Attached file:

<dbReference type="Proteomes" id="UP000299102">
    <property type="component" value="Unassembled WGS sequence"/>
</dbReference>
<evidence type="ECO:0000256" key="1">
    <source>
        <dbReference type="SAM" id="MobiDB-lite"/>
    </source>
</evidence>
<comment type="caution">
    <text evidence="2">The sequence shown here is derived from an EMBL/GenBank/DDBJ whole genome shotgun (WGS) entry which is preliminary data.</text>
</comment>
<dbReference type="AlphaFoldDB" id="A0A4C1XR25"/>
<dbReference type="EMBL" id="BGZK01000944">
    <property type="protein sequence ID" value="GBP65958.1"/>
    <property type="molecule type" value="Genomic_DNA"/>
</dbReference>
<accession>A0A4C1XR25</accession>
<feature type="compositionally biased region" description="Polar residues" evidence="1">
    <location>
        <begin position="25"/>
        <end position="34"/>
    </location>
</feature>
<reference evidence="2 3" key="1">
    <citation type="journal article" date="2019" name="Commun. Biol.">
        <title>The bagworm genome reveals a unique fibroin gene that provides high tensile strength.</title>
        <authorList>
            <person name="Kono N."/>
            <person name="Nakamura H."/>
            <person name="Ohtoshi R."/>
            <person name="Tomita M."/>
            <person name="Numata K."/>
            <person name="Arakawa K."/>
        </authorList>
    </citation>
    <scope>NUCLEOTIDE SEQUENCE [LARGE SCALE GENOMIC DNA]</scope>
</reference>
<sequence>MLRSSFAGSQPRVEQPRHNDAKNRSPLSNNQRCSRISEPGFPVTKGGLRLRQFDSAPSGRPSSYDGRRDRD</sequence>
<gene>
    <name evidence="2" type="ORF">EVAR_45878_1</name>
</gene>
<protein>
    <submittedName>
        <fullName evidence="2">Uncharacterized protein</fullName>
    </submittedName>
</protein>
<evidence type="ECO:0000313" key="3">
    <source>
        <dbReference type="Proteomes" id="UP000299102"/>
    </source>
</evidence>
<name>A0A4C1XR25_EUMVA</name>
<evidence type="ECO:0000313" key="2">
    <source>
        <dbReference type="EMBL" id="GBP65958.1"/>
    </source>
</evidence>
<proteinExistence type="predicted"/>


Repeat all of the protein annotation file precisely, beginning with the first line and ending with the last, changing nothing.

<dbReference type="Proteomes" id="UP000299102">
    <property type="component" value="Unassembled WGS sequence"/>
</dbReference>
<evidence type="ECO:0000256" key="1">
    <source>
        <dbReference type="SAM" id="MobiDB-lite"/>
    </source>
</evidence>
<comment type="caution">
    <text evidence="2">The sequence shown here is derived from an EMBL/GenBank/DDBJ whole genome shotgun (WGS) entry which is preliminary data.</text>
</comment>
<dbReference type="AlphaFoldDB" id="A0A4C1XR25"/>
<dbReference type="EMBL" id="BGZK01000944">
    <property type="protein sequence ID" value="GBP65958.1"/>
    <property type="molecule type" value="Genomic_DNA"/>
</dbReference>
<accession>A0A4C1XR25</accession>
<feature type="compositionally biased region" description="Polar residues" evidence="1">
    <location>
        <begin position="25"/>
        <end position="34"/>
    </location>
</feature>
<reference evidence="2 3" key="1">
    <citation type="journal article" date="2019" name="Commun. Biol.">
        <title>The bagworm genome reveals a unique fibroin gene that provides high tensile strength.</title>
        <authorList>
            <person name="Kono N."/>
            <person name="Nakamura H."/>
            <person name="Ohtoshi R."/>
            <person name="Tomita M."/>
            <person name="Numata K."/>
            <person name="Arakawa K."/>
        </authorList>
    </citation>
    <scope>NUCLEOTIDE SEQUENCE [LARGE SCALE GENOMIC DNA]</scope>
</reference>
<sequence>MLRSSFAGSQPRVEQPRHNDAKNRSPLSNNQRCSRISEPGFPVTKGGLRLRQFDSAPSGRPSSYDGRRDRD</sequence>
<gene>
    <name evidence="2" type="ORF">EVAR_45878_1</name>
</gene>
<protein>
    <submittedName>
        <fullName evidence="2">Uncharacterized protein</fullName>
    </submittedName>
</protein>
<evidence type="ECO:0000313" key="3">
    <source>
        <dbReference type="Proteomes" id="UP000299102"/>
    </source>
</evidence>
<name>A0A4C1XR25_EUMVA</name>
<evidence type="ECO:0000313" key="2">
    <source>
        <dbReference type="EMBL" id="GBP65958.1"/>
    </source>
</evidence>
<proteinExistence type="predicted"/>